Knowing nothing of the structure of the incoming file, it is a bit hard to give a definitive response. Generally in flat files the INFORMAT is used to read date form data into SAS dates. The family of ANYDT informats is the most flexible when the column is not constant, but there are many others. For the two that you mentioned look at YYMMN and YYMMDD .
If I understand you correctly, you want to take the strings for MONTH and YEAR out of the &FILENAME macro variable and from those strings you want to create &DATAMON and &CURRMON??? Is that correct?
&FILENAME resolves to S:\Per\IMS\SAS\INFILES\Jan 2010 ZUD.txt
from &FILENAME, &DATAMON would resolve to 201001 (a text string) and
&CURRMON would resolve to 2010-01-01 (a text string, where the day is always 01)
I wonder because you said you wanted to take "values from the file" and not from the &FILENAME macro variable. Can you clarify?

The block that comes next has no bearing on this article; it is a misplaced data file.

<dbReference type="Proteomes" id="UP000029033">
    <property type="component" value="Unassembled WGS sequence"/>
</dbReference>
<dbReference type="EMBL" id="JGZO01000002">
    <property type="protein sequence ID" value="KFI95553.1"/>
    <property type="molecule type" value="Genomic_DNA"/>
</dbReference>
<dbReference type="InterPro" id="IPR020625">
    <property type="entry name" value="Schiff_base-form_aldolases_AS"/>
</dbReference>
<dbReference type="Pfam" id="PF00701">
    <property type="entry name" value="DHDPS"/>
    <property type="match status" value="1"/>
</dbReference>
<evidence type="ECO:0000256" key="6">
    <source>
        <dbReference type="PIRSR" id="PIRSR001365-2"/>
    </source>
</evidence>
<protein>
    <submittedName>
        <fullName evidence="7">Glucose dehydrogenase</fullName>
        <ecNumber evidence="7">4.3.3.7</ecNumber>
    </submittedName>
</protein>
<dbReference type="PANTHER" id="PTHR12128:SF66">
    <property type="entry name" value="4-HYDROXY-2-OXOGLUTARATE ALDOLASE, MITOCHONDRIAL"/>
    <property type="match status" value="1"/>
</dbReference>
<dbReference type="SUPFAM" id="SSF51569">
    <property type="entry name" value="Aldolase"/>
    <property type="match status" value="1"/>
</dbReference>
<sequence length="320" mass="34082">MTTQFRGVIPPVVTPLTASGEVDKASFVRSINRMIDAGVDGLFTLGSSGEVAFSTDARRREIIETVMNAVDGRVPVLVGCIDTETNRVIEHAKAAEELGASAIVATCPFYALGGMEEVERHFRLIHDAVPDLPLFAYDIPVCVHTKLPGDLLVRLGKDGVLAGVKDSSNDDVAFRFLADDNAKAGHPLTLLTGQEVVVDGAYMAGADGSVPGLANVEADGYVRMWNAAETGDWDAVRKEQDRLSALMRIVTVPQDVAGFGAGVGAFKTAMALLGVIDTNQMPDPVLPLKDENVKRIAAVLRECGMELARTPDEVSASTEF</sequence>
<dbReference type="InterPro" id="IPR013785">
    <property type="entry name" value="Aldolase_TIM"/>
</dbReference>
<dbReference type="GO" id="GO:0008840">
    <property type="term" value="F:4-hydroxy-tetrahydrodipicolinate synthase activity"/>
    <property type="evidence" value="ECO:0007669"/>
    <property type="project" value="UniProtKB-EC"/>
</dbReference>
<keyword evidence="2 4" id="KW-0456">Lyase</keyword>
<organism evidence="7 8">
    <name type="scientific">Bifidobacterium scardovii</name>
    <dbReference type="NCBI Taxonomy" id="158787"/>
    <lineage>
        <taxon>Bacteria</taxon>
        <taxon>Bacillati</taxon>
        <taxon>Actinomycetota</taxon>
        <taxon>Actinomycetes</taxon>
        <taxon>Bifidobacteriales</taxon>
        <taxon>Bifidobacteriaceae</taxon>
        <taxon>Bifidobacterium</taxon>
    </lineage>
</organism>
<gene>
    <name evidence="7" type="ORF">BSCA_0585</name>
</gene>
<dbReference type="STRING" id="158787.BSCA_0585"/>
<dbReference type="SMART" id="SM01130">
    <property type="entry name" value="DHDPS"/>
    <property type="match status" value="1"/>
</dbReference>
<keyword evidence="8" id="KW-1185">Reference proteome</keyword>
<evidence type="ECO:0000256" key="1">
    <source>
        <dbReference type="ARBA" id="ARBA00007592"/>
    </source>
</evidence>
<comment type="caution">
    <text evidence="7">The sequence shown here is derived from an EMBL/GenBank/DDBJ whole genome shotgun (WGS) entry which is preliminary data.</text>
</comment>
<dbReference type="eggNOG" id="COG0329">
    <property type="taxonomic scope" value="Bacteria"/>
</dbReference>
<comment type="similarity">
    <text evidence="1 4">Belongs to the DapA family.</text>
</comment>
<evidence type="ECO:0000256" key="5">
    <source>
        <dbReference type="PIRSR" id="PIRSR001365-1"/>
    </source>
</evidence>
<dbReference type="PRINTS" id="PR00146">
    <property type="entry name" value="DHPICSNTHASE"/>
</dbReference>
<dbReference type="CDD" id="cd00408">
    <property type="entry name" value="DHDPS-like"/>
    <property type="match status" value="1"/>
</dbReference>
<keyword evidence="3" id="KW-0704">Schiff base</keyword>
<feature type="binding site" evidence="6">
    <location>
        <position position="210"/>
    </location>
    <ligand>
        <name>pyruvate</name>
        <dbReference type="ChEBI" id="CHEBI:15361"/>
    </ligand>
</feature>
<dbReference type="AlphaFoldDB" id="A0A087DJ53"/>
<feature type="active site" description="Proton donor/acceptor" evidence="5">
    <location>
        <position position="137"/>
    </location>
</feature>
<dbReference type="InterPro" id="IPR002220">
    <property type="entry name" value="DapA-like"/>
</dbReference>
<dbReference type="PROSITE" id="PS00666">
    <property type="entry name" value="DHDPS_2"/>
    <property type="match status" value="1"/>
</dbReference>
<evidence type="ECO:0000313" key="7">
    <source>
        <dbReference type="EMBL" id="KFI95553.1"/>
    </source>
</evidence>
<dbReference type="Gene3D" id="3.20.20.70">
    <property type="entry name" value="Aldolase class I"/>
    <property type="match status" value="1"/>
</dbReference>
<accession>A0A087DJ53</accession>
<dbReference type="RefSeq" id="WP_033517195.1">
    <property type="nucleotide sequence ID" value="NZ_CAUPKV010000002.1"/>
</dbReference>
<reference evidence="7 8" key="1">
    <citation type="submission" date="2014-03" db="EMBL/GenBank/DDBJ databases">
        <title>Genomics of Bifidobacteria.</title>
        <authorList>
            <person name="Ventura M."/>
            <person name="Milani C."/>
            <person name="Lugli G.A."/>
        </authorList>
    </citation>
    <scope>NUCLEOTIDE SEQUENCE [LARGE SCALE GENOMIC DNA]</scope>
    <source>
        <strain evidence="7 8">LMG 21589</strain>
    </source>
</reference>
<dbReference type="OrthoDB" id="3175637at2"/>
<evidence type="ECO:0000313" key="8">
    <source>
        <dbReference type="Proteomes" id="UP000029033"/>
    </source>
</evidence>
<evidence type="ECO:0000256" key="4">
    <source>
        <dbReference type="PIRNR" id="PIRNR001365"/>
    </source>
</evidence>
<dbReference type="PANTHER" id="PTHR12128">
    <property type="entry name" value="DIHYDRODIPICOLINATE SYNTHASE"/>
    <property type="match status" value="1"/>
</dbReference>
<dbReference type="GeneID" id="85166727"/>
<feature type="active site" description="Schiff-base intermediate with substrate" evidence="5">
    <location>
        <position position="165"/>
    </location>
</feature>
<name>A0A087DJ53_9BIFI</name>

If you are macro language challenged (with using %SYSFUNC and associated SAS CALL functions), then you could run a SAS DATA step using the macro variable string &FILENAME, parse it using SUBSTR(...) and then use the PUT(...) function with the desired output format. The last statement would be CALL SYMPUT functions to generate your new SAS macro variables.
Otherwise, using SAS macro language, you can use %SUBSTR(...) to parse your macro variable, then use %SYSFUNC(...) to translate the month-year data-string, first to a SAS DATE variable, then back to a SAS output-format string and macro variables, as needed.
Suggest you take the challenge one step at a time to get the data-string parsed, then converted to a SAS DATE, then re-formatted to your macro variables in the format needed.
You can also do this without using a DATA step program because %SYSFUNC allows you to invoke any of the other functions you need. See the SAS log below. I did intermediate %PUT statements to illustrate what macro variables were being created. Certainly, in a production system, some of the %LET statements are not needed and the %PUT statements are not needed. They are just there for illustration purposes.